Saturday, 17 January 2009

The Dream, the Reality and the Bits in Between

"The type of work which modern technology is most successful in reducing or even eliminating is skillful, productive work of human hands, in touch with real materials of one kind or another....Today, a person has to be wealthy to enjoy this simple thing, this is very great luxury"

The countdown has begun about 6 months till lift off closely followed by hitting the ground with a gentle thump.

It's been a long time coming but perhaps its time to realise that life is all about balance, and indoor toilets. I love my life here, and truelly believe that Emilia was born in the best place ever with the bestest midwives that ever existed. As I look out over the town and the mountains in the morning my insides are filled with nature's miracles. The houses dotted about here and there, the barefoot women carrying their children around, working hard, the rattle of the gas truck and the constant background explosions from the churches (still haven't got to the bottom of the catholics and their love of fireworks)...I could go on, but that would be boring....The point being, living here is a wonderful dream, the stuff fantasies are made from, an escape from the (British) norm.

Escapes, unfortunately are not forever (well not until we win the lottery anyway!) and we must wake up from every dream to face reality. In my case that being never knowing where the next rent payment is coming from, no social security, a future of paying for a bad education in schools that will refuse Emilia entry anyway on the grounds we chose not to vacinate her.... and... a constantly stressed hubby who works his butt off to be told there's no money to pay him at the end of the month. Added to that, the more conversations I have with women who have been born to this life, who would actually like a few improvements to their daily grind, or at least for their daughters, without having to make the political compromises. Living a homely , low technology life is pretty much the way to go in my opinion, but I question whether it can ever actually be possible when the world outside is moving so dangerously fast, it just doesn't have the patience. With the formation of the urban society came the removal of person and nature, we are becoming far more closely related to our machines than the glory that we came from in the first place. The revolution begins with the self, the home, but it also must fight whats going on outside in order to be whole.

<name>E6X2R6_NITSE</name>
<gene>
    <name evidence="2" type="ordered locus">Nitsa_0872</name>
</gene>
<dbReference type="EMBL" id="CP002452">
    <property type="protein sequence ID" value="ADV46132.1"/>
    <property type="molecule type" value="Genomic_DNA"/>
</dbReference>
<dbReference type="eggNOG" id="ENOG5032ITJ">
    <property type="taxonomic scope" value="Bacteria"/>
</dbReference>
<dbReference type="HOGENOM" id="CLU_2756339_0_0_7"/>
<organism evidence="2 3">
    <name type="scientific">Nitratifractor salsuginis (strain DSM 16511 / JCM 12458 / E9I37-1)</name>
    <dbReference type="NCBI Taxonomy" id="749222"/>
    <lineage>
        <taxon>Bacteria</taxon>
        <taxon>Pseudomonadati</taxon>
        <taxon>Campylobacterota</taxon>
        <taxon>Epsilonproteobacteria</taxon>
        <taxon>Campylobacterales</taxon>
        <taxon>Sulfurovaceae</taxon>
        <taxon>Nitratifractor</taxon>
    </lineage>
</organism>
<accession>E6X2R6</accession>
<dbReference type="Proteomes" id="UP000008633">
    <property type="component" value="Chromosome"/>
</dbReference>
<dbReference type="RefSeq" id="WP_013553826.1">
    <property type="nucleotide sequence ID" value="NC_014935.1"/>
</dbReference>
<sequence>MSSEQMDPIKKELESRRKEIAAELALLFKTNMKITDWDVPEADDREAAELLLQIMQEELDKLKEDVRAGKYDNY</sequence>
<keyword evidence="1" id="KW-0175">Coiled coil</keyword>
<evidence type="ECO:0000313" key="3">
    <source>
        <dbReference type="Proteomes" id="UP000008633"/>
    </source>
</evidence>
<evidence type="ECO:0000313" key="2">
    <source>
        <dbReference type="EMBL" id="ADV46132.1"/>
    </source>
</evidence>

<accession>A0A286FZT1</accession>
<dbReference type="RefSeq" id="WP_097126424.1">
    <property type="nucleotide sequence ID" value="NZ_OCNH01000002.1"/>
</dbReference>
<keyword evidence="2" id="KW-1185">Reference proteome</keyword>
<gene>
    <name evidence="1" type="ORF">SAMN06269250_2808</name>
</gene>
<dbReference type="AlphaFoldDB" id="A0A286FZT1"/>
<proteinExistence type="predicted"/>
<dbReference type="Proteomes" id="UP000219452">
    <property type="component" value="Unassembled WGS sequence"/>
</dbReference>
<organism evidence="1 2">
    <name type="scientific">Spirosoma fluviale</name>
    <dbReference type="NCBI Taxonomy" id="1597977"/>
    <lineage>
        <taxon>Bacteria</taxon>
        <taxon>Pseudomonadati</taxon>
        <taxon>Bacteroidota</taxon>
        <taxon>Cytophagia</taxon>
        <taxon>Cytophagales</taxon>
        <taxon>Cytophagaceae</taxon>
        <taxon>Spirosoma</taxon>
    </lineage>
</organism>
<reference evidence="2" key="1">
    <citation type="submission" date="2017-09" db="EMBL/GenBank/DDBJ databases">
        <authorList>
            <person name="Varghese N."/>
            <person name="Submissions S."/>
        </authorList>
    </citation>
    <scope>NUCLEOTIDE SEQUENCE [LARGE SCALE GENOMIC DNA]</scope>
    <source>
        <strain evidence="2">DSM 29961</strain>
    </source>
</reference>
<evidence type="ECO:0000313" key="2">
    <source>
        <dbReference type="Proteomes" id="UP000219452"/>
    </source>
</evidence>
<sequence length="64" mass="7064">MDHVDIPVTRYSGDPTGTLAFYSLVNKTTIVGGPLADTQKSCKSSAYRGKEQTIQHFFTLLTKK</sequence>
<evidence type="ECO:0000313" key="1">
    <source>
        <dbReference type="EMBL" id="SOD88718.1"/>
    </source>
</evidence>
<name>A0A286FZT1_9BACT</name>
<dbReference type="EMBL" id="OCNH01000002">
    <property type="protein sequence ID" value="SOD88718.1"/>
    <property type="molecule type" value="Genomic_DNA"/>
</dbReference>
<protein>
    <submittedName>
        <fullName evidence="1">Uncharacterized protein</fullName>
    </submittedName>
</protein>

Lovely scenery or not, the conflict of the modernity reality and a true existence gets on top of you after a while and some changes must be made. Short of becoming Mexico's next family of Narco Traffikers or working for Coca-Cola, both of which I would rather cut my legs off before doing, we must go back to square one, without collecting 200 quid and start all over again. Begin again or a new beginning, there's not much difference, as long as its what makes us happy little bunnies.